Jan. 23 is a special day for many Sisters of Providence. It was the date many of us received our “habits,” our veil and convent dress. Jan. 23 was also the date many of us took and renewed our vows.

Sister Betty Smigla puts her feet to the street helping a client at Taller de Jose in Chicago.

What about in the current day? Where will you find Sister Betty Smigla on Jan. 23, 2017?

I will be taking Mr. Jose to immigration. There he will take an oath to the United States to be a good citizen. Yes, he passed the immigration test, had all the necessary papers needed and was approved for this important day in his life. I was his interpreter in taking his Constitution test. I usually study and review the 100 possible Constitution questions in Spanish before serving as an interpreter for a test. This helps me to be calm and able to assure the client that all is well. Mr. Jose told me he didn’t sleep all night prior to the test, he was so very anxious.

Serving as an interpreter and being able to reassure another is only one of the privileges of my ministry serving as an Advocate at Taller de Jose in the Spanish area of Little Village in Chicago. I love my work. I would not, however, have imagined myself doing this when I was young.

God’s humor

At age 13 I remember saying, “Dad I’m changing my mind about the high school I will attend. I want to go to St. Columbkille, a business orientated school, so I do not have to study a foreign language.” Of course my dad’s response was, “What did your mother say??” That decision, made to avoid learning another language, led me to a Sister of Providence school and ultimately to the Sisters of Providence.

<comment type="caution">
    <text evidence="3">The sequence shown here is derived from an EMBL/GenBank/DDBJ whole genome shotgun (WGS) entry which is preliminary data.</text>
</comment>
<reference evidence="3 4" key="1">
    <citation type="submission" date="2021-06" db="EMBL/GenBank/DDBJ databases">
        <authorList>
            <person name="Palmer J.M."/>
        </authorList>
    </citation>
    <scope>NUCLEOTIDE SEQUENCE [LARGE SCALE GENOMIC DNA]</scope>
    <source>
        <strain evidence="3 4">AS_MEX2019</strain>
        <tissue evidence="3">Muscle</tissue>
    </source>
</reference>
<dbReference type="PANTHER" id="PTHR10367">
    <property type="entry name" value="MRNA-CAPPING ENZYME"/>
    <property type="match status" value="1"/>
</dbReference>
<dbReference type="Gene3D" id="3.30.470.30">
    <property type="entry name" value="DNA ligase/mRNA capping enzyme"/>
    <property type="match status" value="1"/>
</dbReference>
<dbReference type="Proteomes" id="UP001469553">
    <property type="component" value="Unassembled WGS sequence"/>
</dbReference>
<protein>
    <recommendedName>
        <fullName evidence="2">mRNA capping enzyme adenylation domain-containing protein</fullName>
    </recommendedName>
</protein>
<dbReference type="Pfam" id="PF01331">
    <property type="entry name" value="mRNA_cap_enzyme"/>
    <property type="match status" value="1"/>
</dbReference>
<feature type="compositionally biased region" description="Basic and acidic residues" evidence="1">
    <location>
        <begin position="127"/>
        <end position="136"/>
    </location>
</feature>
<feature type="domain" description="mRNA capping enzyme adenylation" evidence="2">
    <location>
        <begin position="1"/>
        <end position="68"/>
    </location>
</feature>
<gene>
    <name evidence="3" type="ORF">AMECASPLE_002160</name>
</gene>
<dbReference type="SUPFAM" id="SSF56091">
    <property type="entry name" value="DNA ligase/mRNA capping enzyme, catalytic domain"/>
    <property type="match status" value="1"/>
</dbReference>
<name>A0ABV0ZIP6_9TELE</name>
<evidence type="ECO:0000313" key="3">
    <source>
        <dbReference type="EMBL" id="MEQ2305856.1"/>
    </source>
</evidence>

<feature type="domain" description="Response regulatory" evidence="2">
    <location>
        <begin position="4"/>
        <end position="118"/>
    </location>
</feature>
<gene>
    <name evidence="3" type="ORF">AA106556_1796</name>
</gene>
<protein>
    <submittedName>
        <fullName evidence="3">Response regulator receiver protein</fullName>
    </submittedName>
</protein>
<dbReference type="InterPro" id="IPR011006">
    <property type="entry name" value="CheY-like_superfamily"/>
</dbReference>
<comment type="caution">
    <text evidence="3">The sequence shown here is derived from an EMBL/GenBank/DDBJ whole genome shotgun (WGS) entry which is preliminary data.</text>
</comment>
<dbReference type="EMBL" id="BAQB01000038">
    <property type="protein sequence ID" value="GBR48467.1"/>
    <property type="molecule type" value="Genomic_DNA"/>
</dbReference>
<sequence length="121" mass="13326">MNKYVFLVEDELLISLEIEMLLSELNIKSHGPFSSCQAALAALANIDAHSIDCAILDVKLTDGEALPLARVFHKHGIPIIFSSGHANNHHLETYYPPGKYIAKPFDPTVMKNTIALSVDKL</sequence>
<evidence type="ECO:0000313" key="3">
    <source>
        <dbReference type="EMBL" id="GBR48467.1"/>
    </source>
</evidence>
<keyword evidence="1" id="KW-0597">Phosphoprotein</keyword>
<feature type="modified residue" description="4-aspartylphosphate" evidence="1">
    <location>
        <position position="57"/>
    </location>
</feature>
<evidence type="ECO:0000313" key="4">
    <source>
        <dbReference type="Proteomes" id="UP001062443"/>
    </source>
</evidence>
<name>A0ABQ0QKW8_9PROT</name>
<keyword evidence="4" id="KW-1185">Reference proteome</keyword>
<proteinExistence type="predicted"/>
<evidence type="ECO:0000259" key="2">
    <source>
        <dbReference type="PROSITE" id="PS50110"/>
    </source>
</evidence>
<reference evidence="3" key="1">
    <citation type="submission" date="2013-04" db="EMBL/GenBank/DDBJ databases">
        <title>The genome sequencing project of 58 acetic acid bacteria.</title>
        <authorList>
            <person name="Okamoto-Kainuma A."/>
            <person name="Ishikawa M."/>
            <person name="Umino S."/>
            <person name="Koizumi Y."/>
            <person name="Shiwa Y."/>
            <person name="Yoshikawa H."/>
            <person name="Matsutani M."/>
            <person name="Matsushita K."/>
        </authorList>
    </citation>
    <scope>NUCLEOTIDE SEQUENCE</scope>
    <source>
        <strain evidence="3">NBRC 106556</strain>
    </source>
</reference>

Fast forward a few years. There I was, a young sister. I was given the mission to serve in Peru, South America. And so I went to study a foreign language after all! Learning Spanish also allowed me to live out my teen-age desire to help orphans. After a summer at Covenant House in New York working with runaway youth, they sponsored me to go to their mission in Guatemala — to work with orphans. This left me with a happy and fulfilled heart.

Now at 39+ (really 76) I serve as an advocate for people who have difficulty speaking and doing paperwork in English. I help them find their way around the Chicago court system, hospitals, jobs. I help with rent issues, counseling and more. We are able to connect our clients with many agencies to find help. I sometimes accompany people to these appointments as they are oftentimes anxious.

I love being on the street with the people. I am not afraid of any situation I’m faced with out on the street — teaching 8th grade and being principal for so many years trained me well!

Most people we serve want to give the agency some money, but they have little themselves and are sometimes homeless. I just tell them when they win the lottery to come back and buy 100 bus tickets — and I’ll know when they win as I’ll see them on the news! So many times that is how we end our sessions — “I won’t forget the lottery” and my response, “And I won’t forget you!!”

What blessings to celebrate in my work every day. To think, what began at age 13 with not wanting to study a language has brought me here, listening and speaking in the Spanish language most of my day.

Really, doesn’t God have a sense of HUMOR? Doesn’t God work through us in mysterious ways???